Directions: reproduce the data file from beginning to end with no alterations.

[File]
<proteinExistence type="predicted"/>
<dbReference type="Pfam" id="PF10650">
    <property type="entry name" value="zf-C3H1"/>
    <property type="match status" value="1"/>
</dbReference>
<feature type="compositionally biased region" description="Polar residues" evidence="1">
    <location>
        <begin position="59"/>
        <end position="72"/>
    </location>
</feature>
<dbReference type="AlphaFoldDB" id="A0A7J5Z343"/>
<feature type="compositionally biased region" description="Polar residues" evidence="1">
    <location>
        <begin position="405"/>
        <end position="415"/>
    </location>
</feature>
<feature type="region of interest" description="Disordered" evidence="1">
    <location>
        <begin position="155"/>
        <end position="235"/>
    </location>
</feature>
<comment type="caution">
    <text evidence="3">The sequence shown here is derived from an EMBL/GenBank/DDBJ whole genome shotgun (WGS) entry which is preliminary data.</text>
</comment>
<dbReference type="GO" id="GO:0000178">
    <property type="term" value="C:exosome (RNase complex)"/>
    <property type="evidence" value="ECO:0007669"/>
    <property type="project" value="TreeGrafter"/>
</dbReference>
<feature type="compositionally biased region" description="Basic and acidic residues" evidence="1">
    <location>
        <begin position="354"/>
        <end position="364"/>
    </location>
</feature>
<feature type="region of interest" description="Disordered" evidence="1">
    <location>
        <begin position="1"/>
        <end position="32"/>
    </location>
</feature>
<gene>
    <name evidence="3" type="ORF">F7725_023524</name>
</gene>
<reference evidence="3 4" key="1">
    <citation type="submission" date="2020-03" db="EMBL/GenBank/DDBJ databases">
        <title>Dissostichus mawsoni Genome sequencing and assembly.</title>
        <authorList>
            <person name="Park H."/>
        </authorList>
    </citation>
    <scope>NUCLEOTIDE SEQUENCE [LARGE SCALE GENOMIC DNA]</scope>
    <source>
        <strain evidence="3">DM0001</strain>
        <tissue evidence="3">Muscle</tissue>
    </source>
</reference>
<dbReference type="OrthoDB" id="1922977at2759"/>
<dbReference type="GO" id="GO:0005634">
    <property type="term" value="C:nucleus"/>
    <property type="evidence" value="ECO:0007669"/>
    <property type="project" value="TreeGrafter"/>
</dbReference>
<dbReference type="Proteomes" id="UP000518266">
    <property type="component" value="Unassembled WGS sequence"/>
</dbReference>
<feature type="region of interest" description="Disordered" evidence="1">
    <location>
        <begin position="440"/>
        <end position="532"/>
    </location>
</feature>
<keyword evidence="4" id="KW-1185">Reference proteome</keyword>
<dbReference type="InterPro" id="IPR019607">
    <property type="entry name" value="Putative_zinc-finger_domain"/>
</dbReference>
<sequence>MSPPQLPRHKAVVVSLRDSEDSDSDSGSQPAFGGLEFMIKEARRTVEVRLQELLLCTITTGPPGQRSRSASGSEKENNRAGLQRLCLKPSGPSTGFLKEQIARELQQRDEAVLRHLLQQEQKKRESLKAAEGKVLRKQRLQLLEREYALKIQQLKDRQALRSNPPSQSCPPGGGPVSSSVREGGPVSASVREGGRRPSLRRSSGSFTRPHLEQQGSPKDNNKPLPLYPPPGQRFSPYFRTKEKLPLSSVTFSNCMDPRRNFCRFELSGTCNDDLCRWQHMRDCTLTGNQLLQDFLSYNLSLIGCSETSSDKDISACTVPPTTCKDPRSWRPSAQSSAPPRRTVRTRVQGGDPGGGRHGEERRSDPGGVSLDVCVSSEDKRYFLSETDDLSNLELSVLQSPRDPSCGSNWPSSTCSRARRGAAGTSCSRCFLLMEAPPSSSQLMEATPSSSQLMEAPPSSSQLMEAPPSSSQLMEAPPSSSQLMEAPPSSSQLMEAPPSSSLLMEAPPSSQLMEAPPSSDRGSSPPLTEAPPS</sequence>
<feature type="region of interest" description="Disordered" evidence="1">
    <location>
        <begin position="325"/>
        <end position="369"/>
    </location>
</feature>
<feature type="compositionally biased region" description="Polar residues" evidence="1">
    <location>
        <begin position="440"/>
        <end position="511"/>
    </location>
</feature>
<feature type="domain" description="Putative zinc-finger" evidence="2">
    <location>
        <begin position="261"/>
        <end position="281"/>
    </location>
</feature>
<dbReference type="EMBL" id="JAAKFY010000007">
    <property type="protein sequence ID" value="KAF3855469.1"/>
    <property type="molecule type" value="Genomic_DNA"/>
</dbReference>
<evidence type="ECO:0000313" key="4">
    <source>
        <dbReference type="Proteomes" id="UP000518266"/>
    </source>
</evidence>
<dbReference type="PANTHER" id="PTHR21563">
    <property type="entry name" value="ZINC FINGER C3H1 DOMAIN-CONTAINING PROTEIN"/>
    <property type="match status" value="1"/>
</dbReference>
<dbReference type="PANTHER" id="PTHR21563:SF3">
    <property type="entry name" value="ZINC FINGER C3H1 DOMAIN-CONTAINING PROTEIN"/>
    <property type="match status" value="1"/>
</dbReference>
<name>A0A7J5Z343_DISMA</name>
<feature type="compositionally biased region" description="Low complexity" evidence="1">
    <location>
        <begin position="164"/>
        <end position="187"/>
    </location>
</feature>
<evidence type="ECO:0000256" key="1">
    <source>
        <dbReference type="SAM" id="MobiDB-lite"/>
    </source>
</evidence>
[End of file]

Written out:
<proteinExistence type="predicted"/>
<dbReference type="Pfam" id="PF10650">
    <property type="entry name" value="zf-C3H1"/>
    <property type="match status" value="1"/>
</dbReference>
<feature type="compositionally biased region" description="Polar residues" evidence="1">
    <location>
        <begin position="59"/>
        <end position="72"/>
    </location>
</feature>
<dbReference type="AlphaFoldDB" id="A0A7J5Z343"/>
<feature type="compositionally biased region" description="Polar residues" evidence="1">
    <location>
        <begin position="405"/>
        <end position="415"/>
    </location>
</feature>
<feature type="region of interest" description="Disordered" evidence="1">
    <location>
        <begin position="155"/>
        <end position="235"/>
    </location>
</feature>
<comment type="caution">
    <text evidence="3">The sequence shown here is derived from an EMBL/GenBank/DDBJ whole genome shotgun (WGS) entry which is preliminary data.</text>
</comment>
<dbReference type="GO" id="GO:0000178">
    <property type="term" value="C:exosome (RNase complex)"/>
    <property type="evidence" value="ECO:0007669"/>
    <property type="project" value="TreeGrafter"/>
</dbReference>
<feature type="compositionally biased region" description="Basic and acidic residues" evidence="1">
    <location>
        <begin position="354"/>
        <end position="364"/>
    </location>
</feature>
<feature type="region of interest" description="Disordered" evidence="1">
    <location>
        <begin position="1"/>
        <end position="32"/>
    </location>
</feature>
<gene>
    <name evidence="3" type="ORF">F7725_023524</name>
</gene>
<reference evidence="3 4" key="1">
    <citation type="submission" date="2020-03" db="EMBL/GenBank/DDBJ databases">
        <title>Dissostichus mawsoni Genome sequencing and assembly.</title>
        <authorList>
            <person name="Park H."/>
        </authorList>
    </citation>
    <scope>NUCLEOTIDE SEQUENCE [LARGE SCALE GENOMIC DNA]</scope>
    <source>
        <strain evidence="3">DM0001</strain>
        <tissue evidence="3">Muscle</tissue>
    </source>
</reference>
<dbReference type="OrthoDB" id="1922977at2759"/>
<dbReference type="GO" id="GO:0005634">
    <property type="term" value="C:nucleus"/>
    <property type="evidence" value="ECO:0007669"/>
    <property type="project" value="TreeGrafter"/>
</dbReference>
<dbReference type="Proteomes" id="UP000518266">
    <property type="component" value="Unassembled WGS sequence"/>
</dbReference>
<feature type="region of interest" description="Disordered" evidence="1">
    <location>
        <begin position="440"/>
        <end position="532"/>
    </location>
</feature>
<keyword evidence="4" id="KW-1185">Reference proteome</keyword>
<dbReference type="InterPro" id="IPR019607">
    <property type="entry name" value="Putative_zinc-finger_domain"/>
</dbReference>
<sequence>MSPPQLPRHKAVVVSLRDSEDSDSDSGSQPAFGGLEFMIKEARRTVEVRLQELLLCTITTGPPGQRSRSASGSEKENNRAGLQRLCLKPSGPSTGFLKEQIARELQQRDEAVLRHLLQQEQKKRESLKAAEGKVLRKQRLQLLEREYALKIQQLKDRQALRSNPPSQSCPPGGGPVSSSVREGGPVSASVREGGRRPSLRRSSGSFTRPHLEQQGSPKDNNKPLPLYPPPGQRFSPYFRTKEKLPLSSVTFSNCMDPRRNFCRFELSGTCNDDLCRWQHMRDCTLTGNQLLQDFLSYNLSLIGCSETSSDKDISACTVPPTTCKDPRSWRPSAQSSAPPRRTVRTRVQGGDPGGGRHGEERRSDPGGVSLDVCVSSEDKRYFLSETDDLSNLELSVLQSPRDPSCGSNWPSSTCSRARRGAAGTSCSRCFLLMEAPPSSSQLMEATPSSSQLMEAPPSSSQLMEAPPSSSQLMEAPPSSSQLMEAPPSSSQLMEAPPSSSLLMEAPPSSQLMEAPPSSDRGSSPPLTEAPPS</sequence>
<feature type="region of interest" description="Disordered" evidence="1">
    <location>
        <begin position="325"/>
        <end position="369"/>
    </location>
</feature>
<feature type="compositionally biased region" description="Polar residues" evidence="1">
    <location>
        <begin position="440"/>
        <end position="511"/>
    </location>
</feature>
<feature type="domain" description="Putative zinc-finger" evidence="2">
    <location>
        <begin position="261"/>
        <end position="281"/>
    </location>
</feature>
<dbReference type="EMBL" id="JAAKFY010000007">
    <property type="protein sequence ID" value="KAF3855469.1"/>
    <property type="molecule type" value="Genomic_DNA"/>
</dbReference>
<evidence type="ECO:0000313" key="4">
    <source>
        <dbReference type="Proteomes" id="UP000518266"/>
    </source>
</evidence>
<dbReference type="PANTHER" id="PTHR21563">
    <property type="entry name" value="ZINC FINGER C3H1 DOMAIN-CONTAINING PROTEIN"/>
    <property type="match status" value="1"/>
</dbReference>
<dbReference type="PANTHER" id="PTHR21563:SF3">
    <property type="entry name" value="ZINC FINGER C3H1 DOMAIN-CONTAINING PROTEIN"/>
    <property type="match status" value="1"/>
</dbReference>
<name>A0A7J5Z343_DISMA</name>
<feature type="compositionally biased region" description="Low complexity" evidence="1">
    <location>
        <begin position="164"/>
        <end position="187"/>
    </location>
</feature>
<evidence type="ECO:0000256" key="1">
    <source>
        <dbReference type="SAM" id="MobiDB-lite"/>
    </source>
</evidence>